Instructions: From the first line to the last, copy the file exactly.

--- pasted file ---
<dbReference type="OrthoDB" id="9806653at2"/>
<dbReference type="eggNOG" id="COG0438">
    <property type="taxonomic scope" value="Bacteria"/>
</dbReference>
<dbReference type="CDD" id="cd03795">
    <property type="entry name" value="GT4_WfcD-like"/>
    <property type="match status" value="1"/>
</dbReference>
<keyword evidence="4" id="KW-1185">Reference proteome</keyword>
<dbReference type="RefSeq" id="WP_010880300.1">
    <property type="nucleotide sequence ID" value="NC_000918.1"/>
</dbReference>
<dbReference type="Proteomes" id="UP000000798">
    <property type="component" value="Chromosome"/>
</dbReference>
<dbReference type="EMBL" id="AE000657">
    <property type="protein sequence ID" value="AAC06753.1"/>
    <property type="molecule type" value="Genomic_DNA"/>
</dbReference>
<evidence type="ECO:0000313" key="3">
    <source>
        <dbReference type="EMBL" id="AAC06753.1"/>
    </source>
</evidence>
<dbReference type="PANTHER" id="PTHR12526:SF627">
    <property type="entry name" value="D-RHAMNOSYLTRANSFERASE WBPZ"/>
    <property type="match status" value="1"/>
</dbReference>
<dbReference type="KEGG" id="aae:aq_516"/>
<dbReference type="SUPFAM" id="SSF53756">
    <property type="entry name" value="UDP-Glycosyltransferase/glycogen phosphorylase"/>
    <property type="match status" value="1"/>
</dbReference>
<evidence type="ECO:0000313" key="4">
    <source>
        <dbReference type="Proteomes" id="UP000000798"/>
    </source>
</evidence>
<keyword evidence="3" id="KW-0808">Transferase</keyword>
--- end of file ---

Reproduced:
<dbReference type="OrthoDB" id="9806653at2"/>
<dbReference type="eggNOG" id="COG0438">
    <property type="taxonomic scope" value="Bacteria"/>
</dbReference>
<dbReference type="CDD" id="cd03795">
    <property type="entry name" value="GT4_WfcD-like"/>
    <property type="match status" value="1"/>
</dbReference>
<keyword evidence="4" id="KW-1185">Reference proteome</keyword>
<dbReference type="RefSeq" id="WP_010880300.1">
    <property type="nucleotide sequence ID" value="NC_000918.1"/>
</dbReference>
<dbReference type="Proteomes" id="UP000000798">
    <property type="component" value="Chromosome"/>
</dbReference>
<dbReference type="EMBL" id="AE000657">
    <property type="protein sequence ID" value="AAC06753.1"/>
    <property type="molecule type" value="Genomic_DNA"/>
</dbReference>
<evidence type="ECO:0000313" key="3">
    <source>
        <dbReference type="EMBL" id="AAC06753.1"/>
    </source>
</evidence>
<dbReference type="PANTHER" id="PTHR12526:SF627">
    <property type="entry name" value="D-RHAMNOSYLTRANSFERASE WBPZ"/>
    <property type="match status" value="1"/>
</dbReference>
<dbReference type="KEGG" id="aae:aq_516"/>
<dbReference type="SUPFAM" id="SSF53756">
    <property type="entry name" value="UDP-Glycosyltransferase/glycogen phosphorylase"/>
    <property type="match status" value="1"/>
</dbReference>
<evidence type="ECO:0000313" key="4">
    <source>
        <dbReference type="Proteomes" id="UP000000798"/>
    </source>
</evidence>
<keyword evidence="3" id="KW-0808">Transferase</keyword>